In fact, chapter 15, verse 22 to 17, 16, gives us the first phase of their desert wanderings where they are without food, and the Lord has to miraculously take care of them, and they continue to be faithless at every turn. And then the last section of this is chapter 18, verses 1 to 27, testifying to the Lord's gracious deliverance. Now Moses' father-in-law shows up, and he comes to meet with his son-in-law, and Moses recounts to him all the mighty things that the Lord has done for Israel, and Jethro himself is amazed by what God has done.

And it does look, although he's a priest of Midian, it looks like he has become a faithful believer in Yahweh, the God of Israel. This is an amazing story of God's deliverance. He did this that you might know that He is Yahweh.

There is no other God in heaven or on earth, so trust in Him alone. I'm sure there's a million things that you could have talked about in this section, and you had to skip. I understand that.

But I know a lot of people have questions about the difference between the Red Sea and the Reed Sea. What's the difference? The Hebrew word yam suph means Reed Sea. It is presumably called that because it is not, you know, one of the tongues of the Red Sea, the Gulf of Aqaba and the Gulf of Suez, it's not one of those big tongues, but it represents the reedy marsh that was there between the land of Egypt and the Sinai Peninsula, and the Charlton Heston movies and other representations of this are completely off track.

It's a Reed Sea, which I think contributes to the fact that the base is not going to be rocky. Chariots can go on rocks, but the text tells us that their wheels got stuck in the mud, and so I have a sense that this contributes to the picture of a reedy sea. There are small remnants of it left over there.

Jim Hoffmeier knows about this from the perspective of the Egyptian events, and Barry Beitzel has just written a fabulous technical discussion of why it's got to be the Reed Sea rather than the Red Sea. The Red Sea got into the text in the Septuagint translation. For some reason, they rendered it the Red Sea, and that stuck with us.

But both names refer to the same body of water? They refer to exactly the same body of water. And there's enough water in the Reed Sea to drown. And if there wasn't before they started, the Lord, he can do this.

They gurgle down like rocks. The other question is a real theological question, but I know people are asking it about the hardening of the heart business. Did God harden Pharaoh's heart, or did Pharaoh harden Pharaoh's heart? The answer is yes, and this is one of those texts that forces us to land on the middle of this road.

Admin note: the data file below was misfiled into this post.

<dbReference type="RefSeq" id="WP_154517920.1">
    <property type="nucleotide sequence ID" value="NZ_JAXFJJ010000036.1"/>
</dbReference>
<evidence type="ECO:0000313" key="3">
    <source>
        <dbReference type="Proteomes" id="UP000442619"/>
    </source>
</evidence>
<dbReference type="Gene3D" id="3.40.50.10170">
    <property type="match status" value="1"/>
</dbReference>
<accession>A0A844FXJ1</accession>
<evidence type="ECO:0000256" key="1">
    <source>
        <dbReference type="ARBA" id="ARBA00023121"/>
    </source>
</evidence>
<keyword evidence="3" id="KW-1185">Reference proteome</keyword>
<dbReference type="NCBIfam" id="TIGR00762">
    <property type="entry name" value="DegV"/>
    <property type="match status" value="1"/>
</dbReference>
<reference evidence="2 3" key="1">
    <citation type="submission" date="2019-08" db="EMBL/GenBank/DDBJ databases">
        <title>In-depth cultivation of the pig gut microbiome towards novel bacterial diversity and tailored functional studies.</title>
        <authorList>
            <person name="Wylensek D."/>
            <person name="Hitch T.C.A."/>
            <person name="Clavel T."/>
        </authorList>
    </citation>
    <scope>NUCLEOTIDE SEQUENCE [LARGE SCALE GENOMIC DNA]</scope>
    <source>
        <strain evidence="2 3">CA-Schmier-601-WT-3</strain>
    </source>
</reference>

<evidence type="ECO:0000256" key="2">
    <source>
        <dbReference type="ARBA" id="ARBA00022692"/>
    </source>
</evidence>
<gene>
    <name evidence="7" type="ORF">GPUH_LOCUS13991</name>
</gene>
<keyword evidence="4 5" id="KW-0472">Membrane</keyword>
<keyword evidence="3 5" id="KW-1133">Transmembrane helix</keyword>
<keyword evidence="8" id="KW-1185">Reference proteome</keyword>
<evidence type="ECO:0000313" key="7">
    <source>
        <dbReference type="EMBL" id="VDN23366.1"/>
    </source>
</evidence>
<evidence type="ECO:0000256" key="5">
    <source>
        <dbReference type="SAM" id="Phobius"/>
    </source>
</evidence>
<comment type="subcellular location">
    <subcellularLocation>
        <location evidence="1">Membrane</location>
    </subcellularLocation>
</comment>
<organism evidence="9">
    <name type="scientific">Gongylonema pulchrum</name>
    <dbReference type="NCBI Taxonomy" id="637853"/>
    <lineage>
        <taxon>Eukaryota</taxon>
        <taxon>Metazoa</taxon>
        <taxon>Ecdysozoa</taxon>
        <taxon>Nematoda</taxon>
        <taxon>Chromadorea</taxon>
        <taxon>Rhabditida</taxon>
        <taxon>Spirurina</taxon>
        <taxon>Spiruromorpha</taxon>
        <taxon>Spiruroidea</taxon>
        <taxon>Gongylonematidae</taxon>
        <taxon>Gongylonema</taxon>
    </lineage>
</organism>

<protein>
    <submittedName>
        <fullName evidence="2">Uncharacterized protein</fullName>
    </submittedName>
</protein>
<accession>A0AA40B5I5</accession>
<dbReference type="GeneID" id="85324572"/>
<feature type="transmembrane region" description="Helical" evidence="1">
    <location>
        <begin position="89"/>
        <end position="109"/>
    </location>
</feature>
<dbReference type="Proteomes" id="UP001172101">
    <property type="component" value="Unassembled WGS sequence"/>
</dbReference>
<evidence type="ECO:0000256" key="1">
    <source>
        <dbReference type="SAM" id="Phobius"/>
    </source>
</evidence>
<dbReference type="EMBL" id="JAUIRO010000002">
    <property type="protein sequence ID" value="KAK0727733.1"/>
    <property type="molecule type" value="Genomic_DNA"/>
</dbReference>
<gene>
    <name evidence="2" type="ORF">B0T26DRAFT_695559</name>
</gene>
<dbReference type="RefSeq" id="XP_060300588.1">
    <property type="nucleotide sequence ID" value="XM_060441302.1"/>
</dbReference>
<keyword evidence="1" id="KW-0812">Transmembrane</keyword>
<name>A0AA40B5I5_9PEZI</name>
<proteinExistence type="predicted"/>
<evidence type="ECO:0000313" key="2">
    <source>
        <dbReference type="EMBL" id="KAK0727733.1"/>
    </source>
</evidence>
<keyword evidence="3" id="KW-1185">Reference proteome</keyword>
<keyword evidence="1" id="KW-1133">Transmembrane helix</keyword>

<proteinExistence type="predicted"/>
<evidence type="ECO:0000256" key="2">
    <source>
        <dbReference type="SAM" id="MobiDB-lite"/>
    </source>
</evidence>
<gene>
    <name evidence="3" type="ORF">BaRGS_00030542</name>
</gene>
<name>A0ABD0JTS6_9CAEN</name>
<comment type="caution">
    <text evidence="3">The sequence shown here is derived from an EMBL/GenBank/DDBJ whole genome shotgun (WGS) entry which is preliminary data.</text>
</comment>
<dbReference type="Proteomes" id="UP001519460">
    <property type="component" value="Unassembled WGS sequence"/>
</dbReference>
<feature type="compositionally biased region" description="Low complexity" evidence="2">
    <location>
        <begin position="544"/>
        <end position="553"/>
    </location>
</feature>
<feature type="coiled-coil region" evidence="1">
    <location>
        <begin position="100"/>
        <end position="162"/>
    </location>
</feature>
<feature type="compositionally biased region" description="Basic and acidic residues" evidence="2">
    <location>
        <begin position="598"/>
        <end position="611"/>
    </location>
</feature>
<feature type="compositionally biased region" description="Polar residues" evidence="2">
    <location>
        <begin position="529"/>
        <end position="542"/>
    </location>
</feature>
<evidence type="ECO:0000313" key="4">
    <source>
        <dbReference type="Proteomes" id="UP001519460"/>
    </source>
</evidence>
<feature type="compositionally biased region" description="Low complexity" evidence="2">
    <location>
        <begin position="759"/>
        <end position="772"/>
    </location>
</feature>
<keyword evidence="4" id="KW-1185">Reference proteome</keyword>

We have two extremes we need to avoid. On the one hand, we are so preoccupied with God's sovereign will over human experiences that we downplay the significance of the experiences and make this simply God's decreed action or whatever. On the other hand, we are so impressed by Pharaoh's own heart that we downplay the divine involvement in this.

This is not the last time the Lord will do this. When it comes to Sihon and Og in the book of Deuteronomy in chapter 2, God hardens their hearts so that they will not respond favorably to Moses' overtures of, let us pass through the land. God does that, and so we need to recognize, A, on the one hand, God assumed responsibility, or God is behind all events that happen in one form or another, but on the other hand, not in such a way that the human characters involved in the drama are absolved of responsibility for what happens.

Both are true. People are 100% responsible for their own fate, and second, the Lord is 100% responsible for our, shall we say, gracious escape from his wrath. So, how you put these two together, I've learned a long time ago that I have to live in tension.

It's not that one is true and the other one is false. It's that both are equally true, and in this world of theological realities, you have to deal with humans created as images of God who have the ability to defy the God in whose image they have been made, as we see in the Garden of Eden, but God who also has the ability to turn all sorts of events in such a way that they accomplish his purposes, and I think that's what happens here.